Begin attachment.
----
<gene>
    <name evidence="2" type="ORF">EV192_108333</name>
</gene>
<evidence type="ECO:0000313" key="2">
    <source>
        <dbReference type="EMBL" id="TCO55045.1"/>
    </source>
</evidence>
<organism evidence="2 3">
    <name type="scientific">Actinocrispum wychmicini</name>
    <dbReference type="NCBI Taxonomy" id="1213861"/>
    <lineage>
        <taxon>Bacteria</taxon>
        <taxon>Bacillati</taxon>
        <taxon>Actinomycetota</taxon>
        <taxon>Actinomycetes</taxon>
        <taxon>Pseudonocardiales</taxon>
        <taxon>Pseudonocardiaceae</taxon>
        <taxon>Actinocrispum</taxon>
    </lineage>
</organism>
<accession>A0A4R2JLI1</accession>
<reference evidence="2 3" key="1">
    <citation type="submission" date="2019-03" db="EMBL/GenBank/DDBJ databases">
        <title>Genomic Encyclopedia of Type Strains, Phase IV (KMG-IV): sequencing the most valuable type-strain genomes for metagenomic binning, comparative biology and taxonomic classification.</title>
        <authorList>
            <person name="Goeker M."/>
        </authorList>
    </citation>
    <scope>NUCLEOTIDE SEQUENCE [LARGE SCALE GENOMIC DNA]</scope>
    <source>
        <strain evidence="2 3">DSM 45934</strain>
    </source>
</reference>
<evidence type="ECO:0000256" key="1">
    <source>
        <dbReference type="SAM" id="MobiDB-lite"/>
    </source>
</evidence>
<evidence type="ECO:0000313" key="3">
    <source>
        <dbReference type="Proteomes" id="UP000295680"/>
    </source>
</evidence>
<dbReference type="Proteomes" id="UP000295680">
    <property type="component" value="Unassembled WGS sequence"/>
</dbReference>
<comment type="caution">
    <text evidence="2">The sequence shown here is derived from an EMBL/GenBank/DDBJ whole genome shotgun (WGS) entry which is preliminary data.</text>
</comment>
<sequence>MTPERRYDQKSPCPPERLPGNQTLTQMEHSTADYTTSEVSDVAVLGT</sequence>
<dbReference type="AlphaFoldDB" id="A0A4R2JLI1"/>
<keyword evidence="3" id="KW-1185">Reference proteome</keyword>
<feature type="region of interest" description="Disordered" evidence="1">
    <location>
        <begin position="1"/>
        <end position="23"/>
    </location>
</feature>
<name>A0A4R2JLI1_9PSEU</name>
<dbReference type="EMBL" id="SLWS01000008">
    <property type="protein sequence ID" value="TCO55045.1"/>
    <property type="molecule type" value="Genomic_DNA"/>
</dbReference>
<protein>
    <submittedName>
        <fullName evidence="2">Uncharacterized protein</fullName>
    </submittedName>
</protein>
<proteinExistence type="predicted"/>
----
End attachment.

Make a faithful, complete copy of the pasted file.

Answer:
<gene>
    <name evidence="2" type="ORF">EV192_108333</name>
</gene>
<evidence type="ECO:0000313" key="2">
    <source>
        <dbReference type="EMBL" id="TCO55045.1"/>
    </source>
</evidence>
<organism evidence="2 3">
    <name type="scientific">Actinocrispum wychmicini</name>
    <dbReference type="NCBI Taxonomy" id="1213861"/>
    <lineage>
        <taxon>Bacteria</taxon>
        <taxon>Bacillati</taxon>
        <taxon>Actinomycetota</taxon>
        <taxon>Actinomycetes</taxon>
        <taxon>Pseudonocardiales</taxon>
        <taxon>Pseudonocardiaceae</taxon>
        <taxon>Actinocrispum</taxon>
    </lineage>
</organism>
<accession>A0A4R2JLI1</accession>
<reference evidence="2 3" key="1">
    <citation type="submission" date="2019-03" db="EMBL/GenBank/DDBJ databases">
        <title>Genomic Encyclopedia of Type Strains, Phase IV (KMG-IV): sequencing the most valuable type-strain genomes for metagenomic binning, comparative biology and taxonomic classification.</title>
        <authorList>
            <person name="Goeker M."/>
        </authorList>
    </citation>
    <scope>NUCLEOTIDE SEQUENCE [LARGE SCALE GENOMIC DNA]</scope>
    <source>
        <strain evidence="2 3">DSM 45934</strain>
    </source>
</reference>
<evidence type="ECO:0000256" key="1">
    <source>
        <dbReference type="SAM" id="MobiDB-lite"/>
    </source>
</evidence>
<evidence type="ECO:0000313" key="3">
    <source>
        <dbReference type="Proteomes" id="UP000295680"/>
    </source>
</evidence>
<dbReference type="Proteomes" id="UP000295680">
    <property type="component" value="Unassembled WGS sequence"/>
</dbReference>
<comment type="caution">
    <text evidence="2">The sequence shown here is derived from an EMBL/GenBank/DDBJ whole genome shotgun (WGS) entry which is preliminary data.</text>
</comment>
<sequence>MTPERRYDQKSPCPPERLPGNQTLTQMEHSTADYTTSEVSDVAVLGT</sequence>
<dbReference type="AlphaFoldDB" id="A0A4R2JLI1"/>
<keyword evidence="3" id="KW-1185">Reference proteome</keyword>
<feature type="region of interest" description="Disordered" evidence="1">
    <location>
        <begin position="1"/>
        <end position="23"/>
    </location>
</feature>
<name>A0A4R2JLI1_9PSEU</name>
<dbReference type="EMBL" id="SLWS01000008">
    <property type="protein sequence ID" value="TCO55045.1"/>
    <property type="molecule type" value="Genomic_DNA"/>
</dbReference>
<protein>
    <submittedName>
        <fullName evidence="2">Uncharacterized protein</fullName>
    </submittedName>
</protein>
<proteinExistence type="predicted"/>